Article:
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1/31/2017
UK To Require Auto Insurance For Race Cars, Wheelchairs
UK government reluctantly proposes to make auto insurance mandatory for any vehicle on private roads in response to European court ruling.

Motorized vehicles
British automotive hobbyists will soon have to buy auto insurance to cover that project car on blocks in their garage, even though the vehicle is not going anywhere any time soon. A sweeping expansion of the Department for Transport (DfT) compulsory insurance requirements is expected to take effect later in the year. It will apply to entirely new categories of vehicles, including farm tractors and combines, motorized wheelchairs, riding lawnmowers, golf carts and the bumper cars at a carnival. Even top Formula One racers will have to insure their multi-million-dollar rides that are never driven on public roads. The rules were designed to comply with European Union directives, and the DfT is not happy about it.

"The challenge government is facing at the moment arises from a judgment by the European Court of Justice which was a complete game-changer as far as motor insurance is concerned," UK Undersecretary for Transport Andew Jones explained in a DfT report last month. "We were disappointed with the judgment which interpreted the Motor Insurance Directive in a way that neither we, nor many of our counterparts across Europe, expected or desired."

Although British voters last June approved the Brexit referendum, European Union court rulings hold the force of law until the UK withdrawal is complete -- a process that could take years. A 2009 EU law makes automobile insurance compulsory. It was applied to the case Damijan Vnuk v. Zavarovalnica Triglav, in which Vnuk, a Slovenian, fell off a ladder after a tractor backed into it. The tractor, of course, was not insured and Vnuk had 15,944 euros (US $16,990) worth of medical bills that needed to be paid. The EU judges insisted that vehicles of any type, running or not, would have to be insured to prevent a similar incident from happening in the future.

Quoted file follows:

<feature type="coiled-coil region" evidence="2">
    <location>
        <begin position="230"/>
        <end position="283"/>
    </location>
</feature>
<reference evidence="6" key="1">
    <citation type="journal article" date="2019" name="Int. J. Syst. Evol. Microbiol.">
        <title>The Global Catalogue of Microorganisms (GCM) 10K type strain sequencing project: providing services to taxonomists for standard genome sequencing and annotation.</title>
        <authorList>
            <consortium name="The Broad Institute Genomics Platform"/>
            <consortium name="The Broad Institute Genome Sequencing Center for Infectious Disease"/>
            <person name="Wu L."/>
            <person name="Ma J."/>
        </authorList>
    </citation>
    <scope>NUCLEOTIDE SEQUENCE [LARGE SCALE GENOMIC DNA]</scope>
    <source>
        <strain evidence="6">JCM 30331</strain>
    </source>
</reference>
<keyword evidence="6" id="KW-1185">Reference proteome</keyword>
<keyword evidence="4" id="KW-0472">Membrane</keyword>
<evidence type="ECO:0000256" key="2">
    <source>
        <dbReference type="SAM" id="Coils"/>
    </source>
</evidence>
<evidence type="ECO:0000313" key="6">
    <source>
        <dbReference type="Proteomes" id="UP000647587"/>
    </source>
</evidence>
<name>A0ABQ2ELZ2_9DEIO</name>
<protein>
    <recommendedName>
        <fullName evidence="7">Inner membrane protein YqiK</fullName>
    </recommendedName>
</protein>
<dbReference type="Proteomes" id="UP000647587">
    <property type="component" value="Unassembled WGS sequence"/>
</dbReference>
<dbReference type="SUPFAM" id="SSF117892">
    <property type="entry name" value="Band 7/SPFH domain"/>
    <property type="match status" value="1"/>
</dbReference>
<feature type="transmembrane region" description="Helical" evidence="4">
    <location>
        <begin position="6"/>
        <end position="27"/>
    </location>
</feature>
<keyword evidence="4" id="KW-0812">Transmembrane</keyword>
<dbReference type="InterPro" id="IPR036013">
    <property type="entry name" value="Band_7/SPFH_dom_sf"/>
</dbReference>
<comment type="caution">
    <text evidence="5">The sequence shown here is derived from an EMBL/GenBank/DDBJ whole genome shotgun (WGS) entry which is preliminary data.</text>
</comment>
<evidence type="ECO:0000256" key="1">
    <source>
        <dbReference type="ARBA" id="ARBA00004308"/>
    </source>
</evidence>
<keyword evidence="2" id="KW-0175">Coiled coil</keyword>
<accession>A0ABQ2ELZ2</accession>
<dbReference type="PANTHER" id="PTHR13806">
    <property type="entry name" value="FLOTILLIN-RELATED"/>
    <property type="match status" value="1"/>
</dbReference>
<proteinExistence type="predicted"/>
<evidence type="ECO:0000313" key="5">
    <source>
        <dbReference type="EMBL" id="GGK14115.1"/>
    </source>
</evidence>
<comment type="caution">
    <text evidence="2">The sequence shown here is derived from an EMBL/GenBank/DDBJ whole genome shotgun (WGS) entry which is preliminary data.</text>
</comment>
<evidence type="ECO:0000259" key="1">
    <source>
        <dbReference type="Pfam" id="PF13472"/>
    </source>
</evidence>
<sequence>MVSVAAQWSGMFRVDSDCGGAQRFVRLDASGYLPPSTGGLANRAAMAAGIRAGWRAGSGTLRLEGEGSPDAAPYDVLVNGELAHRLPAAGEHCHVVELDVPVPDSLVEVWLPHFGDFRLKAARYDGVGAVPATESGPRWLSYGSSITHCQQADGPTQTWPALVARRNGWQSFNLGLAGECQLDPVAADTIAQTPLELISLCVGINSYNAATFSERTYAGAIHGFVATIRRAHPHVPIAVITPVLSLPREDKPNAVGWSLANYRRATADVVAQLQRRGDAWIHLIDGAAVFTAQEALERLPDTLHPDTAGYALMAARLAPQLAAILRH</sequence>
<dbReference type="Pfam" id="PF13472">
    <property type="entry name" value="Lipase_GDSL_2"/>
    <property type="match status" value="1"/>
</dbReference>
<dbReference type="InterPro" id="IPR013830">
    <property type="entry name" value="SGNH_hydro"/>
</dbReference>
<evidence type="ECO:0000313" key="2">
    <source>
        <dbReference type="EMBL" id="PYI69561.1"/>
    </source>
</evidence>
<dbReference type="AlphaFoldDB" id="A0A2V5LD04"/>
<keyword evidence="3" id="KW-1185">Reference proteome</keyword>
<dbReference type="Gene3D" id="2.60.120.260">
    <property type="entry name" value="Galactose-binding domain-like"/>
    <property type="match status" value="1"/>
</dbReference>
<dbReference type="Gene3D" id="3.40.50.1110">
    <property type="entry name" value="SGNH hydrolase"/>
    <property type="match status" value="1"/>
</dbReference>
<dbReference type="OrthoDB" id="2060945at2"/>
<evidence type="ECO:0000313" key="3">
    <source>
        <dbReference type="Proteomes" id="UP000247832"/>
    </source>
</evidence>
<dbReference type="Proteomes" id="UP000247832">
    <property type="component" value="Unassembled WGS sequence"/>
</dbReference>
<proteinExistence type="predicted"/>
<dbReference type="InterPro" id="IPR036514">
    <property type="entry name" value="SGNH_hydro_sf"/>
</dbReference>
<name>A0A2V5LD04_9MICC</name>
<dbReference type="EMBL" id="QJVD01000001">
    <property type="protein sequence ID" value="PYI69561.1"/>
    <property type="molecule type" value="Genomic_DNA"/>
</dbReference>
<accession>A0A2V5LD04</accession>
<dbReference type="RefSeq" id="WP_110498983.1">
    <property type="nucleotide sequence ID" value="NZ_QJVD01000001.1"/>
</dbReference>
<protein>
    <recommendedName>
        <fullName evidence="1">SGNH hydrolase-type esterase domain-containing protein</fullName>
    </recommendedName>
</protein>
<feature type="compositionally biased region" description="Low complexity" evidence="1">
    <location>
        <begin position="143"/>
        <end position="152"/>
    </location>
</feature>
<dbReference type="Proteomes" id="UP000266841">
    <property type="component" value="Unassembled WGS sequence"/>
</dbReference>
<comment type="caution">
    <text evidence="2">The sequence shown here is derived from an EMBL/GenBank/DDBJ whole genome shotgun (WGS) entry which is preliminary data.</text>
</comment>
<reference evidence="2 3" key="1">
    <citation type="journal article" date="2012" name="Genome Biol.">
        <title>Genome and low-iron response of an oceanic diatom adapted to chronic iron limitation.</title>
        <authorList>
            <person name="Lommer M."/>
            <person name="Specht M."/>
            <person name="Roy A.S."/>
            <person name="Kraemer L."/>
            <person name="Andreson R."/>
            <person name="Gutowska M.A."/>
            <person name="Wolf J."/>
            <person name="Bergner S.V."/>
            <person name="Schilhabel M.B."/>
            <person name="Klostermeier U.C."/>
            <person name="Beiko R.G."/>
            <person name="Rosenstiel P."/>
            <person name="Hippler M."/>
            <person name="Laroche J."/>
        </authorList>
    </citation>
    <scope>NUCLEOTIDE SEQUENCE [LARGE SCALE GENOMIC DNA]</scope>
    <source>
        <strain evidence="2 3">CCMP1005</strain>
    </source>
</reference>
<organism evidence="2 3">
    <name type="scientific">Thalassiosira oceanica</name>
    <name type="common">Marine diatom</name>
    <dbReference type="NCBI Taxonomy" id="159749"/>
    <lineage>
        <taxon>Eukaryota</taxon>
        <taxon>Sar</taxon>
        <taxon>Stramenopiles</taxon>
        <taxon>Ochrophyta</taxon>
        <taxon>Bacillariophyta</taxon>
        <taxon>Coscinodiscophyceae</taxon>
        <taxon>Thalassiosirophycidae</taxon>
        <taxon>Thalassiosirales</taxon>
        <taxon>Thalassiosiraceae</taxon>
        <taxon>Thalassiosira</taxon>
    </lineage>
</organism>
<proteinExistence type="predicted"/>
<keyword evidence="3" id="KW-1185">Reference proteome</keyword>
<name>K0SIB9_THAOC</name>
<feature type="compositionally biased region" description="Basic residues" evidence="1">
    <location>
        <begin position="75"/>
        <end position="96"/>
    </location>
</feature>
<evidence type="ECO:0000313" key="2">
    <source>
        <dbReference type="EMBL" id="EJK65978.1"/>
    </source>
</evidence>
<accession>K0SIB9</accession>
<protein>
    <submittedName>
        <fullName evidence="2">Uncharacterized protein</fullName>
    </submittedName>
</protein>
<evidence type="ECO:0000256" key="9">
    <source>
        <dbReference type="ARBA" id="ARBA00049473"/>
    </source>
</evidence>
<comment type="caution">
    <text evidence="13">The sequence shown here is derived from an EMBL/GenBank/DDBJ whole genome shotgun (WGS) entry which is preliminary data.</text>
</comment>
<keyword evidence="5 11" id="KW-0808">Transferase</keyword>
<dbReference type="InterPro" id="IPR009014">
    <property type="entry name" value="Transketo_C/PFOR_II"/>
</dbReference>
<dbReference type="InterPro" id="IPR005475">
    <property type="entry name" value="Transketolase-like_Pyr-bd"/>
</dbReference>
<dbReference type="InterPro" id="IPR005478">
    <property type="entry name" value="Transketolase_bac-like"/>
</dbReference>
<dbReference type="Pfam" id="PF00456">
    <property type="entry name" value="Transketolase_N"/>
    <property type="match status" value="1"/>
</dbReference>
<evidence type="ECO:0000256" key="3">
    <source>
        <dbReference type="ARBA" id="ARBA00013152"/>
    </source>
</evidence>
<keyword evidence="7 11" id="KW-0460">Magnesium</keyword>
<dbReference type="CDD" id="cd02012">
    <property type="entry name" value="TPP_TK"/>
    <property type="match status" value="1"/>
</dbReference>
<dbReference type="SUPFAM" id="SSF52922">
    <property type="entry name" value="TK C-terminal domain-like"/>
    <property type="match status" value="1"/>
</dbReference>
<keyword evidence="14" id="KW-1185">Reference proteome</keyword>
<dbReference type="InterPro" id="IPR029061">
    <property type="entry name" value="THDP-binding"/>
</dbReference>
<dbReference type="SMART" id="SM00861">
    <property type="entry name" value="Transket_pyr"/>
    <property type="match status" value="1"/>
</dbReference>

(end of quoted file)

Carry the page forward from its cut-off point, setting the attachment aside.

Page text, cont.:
The DfT is opening a consultation to find ways to reduce the number of vehicles affected by the EU directive and to develop a "sensible" enforcement standard given the circumstances. British officials see little point in requiring insurance for "motorized childrens's toys." They are even more concerned about the impact on the £10 billion (US $12 billion) generated annually by the motorsports industry.

"The UK government wants to see more authorized and well-run motor sport racing, including on closed roads, not a vibrant industry crippled by new burdens," the DfT report explained. "Not only would the cost of the insurance policy prove prohibitive, if indeed the activity was insurable at all, but any substantial increase in the cost of participating in the sport could have serious negative consequences for an industry that is a substantial contributor to the economy."

Currently, the penalty for keeping an uninsured vehicle is a £300 (US $375) fine and six penalty points. The DfT is interested in lowering the penalty for low-risk vehicles, such as toys and mobility scooters. The DfT also supports efforts to amend EU law to reduce the scope of the mandatory insurance law to places where "the public has access." The DfT intends to put a time limit that will jettison the rule once the UK fully withdraws from the EU.



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